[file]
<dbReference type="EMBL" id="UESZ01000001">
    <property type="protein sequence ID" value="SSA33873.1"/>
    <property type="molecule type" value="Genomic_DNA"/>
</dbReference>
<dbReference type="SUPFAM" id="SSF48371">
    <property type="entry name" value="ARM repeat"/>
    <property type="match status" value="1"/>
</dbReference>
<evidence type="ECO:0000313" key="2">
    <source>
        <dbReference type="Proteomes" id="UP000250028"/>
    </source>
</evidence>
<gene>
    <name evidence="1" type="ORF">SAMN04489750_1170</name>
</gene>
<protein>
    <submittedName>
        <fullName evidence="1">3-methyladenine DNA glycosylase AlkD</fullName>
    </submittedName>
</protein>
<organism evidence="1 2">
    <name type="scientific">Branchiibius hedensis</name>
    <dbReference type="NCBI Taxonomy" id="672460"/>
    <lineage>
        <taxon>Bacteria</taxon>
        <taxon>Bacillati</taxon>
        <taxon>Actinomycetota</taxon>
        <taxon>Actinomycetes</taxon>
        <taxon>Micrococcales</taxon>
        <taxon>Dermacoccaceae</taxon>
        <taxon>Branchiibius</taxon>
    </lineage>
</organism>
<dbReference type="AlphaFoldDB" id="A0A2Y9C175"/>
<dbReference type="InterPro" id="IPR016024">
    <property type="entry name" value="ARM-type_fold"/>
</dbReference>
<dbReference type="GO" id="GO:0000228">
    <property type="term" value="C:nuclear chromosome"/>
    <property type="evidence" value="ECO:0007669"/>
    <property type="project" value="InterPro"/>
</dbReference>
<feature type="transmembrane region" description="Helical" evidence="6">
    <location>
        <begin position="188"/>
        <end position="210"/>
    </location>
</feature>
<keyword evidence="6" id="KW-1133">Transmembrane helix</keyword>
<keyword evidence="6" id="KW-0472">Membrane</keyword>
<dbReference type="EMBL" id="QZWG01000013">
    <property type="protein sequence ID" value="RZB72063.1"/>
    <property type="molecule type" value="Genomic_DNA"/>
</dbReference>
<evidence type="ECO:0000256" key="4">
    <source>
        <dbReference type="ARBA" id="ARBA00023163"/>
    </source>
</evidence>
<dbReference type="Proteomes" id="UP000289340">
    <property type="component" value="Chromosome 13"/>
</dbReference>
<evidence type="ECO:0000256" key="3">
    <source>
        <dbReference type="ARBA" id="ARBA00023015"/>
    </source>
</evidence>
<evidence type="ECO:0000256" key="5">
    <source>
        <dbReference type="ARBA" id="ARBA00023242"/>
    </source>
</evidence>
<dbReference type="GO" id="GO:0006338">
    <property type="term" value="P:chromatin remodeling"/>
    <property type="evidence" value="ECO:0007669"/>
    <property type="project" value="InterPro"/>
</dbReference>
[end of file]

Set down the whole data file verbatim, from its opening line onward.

<dbReference type="EMBL" id="UESZ01000001">
    <property type="protein sequence ID" value="SSA33873.1"/>
    <property type="molecule type" value="Genomic_DNA"/>
</dbReference>
<dbReference type="SUPFAM" id="SSF48371">
    <property type="entry name" value="ARM repeat"/>
    <property type="match status" value="1"/>
</dbReference>
<evidence type="ECO:0000313" key="2">
    <source>
        <dbReference type="Proteomes" id="UP000250028"/>
    </source>
</evidence>
<gene>
    <name evidence="1" type="ORF">SAMN04489750_1170</name>
</gene>
<protein>
    <submittedName>
        <fullName evidence="1">3-methyladenine DNA glycosylase AlkD</fullName>
    </submittedName>
</protein>
<organism evidence="1 2">
    <name type="scientific">Branchiibius hedensis</name>
    <dbReference type="NCBI Taxonomy" id="672460"/>
    <lineage>
        <taxon>Bacteria</taxon>
        <taxon>Bacillati</taxon>
        <taxon>Actinomycetota</taxon>
        <taxon>Actinomycetes</taxon>
        <taxon>Micrococcales</taxon>
        <taxon>Dermacoccaceae</taxon>
        <taxon>Branchiibius</taxon>
    </lineage>
</organism>
<dbReference type="AlphaFoldDB" id="A0A2Y9C175"/>
<dbReference type="InterPro" id="IPR016024">
    <property type="entry name" value="ARM-type_fold"/>
</dbReference>
<dbReference type="GO" id="GO:0000228">
    <property type="term" value="C:nuclear chromosome"/>
    <property type="evidence" value="ECO:0007669"/>
    <property type="project" value="InterPro"/>
</dbReference>
<feature type="transmembrane region" description="Helical" evidence="6">
    <location>
        <begin position="188"/>
        <end position="210"/>
    </location>
</feature>
<keyword evidence="6" id="KW-1133">Transmembrane helix</keyword>
<keyword evidence="6" id="KW-0472">Membrane</keyword>
<dbReference type="EMBL" id="QZWG01000013">
    <property type="protein sequence ID" value="RZB72063.1"/>
    <property type="molecule type" value="Genomic_DNA"/>
</dbReference>
<evidence type="ECO:0000256" key="4">
    <source>
        <dbReference type="ARBA" id="ARBA00023163"/>
    </source>
</evidence>
<dbReference type="Proteomes" id="UP000289340">
    <property type="component" value="Chromosome 13"/>
</dbReference>
<evidence type="ECO:0000256" key="3">
    <source>
        <dbReference type="ARBA" id="ARBA00023015"/>
    </source>
</evidence>
<evidence type="ECO:0000256" key="5">
    <source>
        <dbReference type="ARBA" id="ARBA00023242"/>
    </source>
</evidence>
<dbReference type="GO" id="GO:0006338">
    <property type="term" value="P:chromatin remodeling"/>
    <property type="evidence" value="ECO:0007669"/>
    <property type="project" value="InterPro"/>
</dbReference>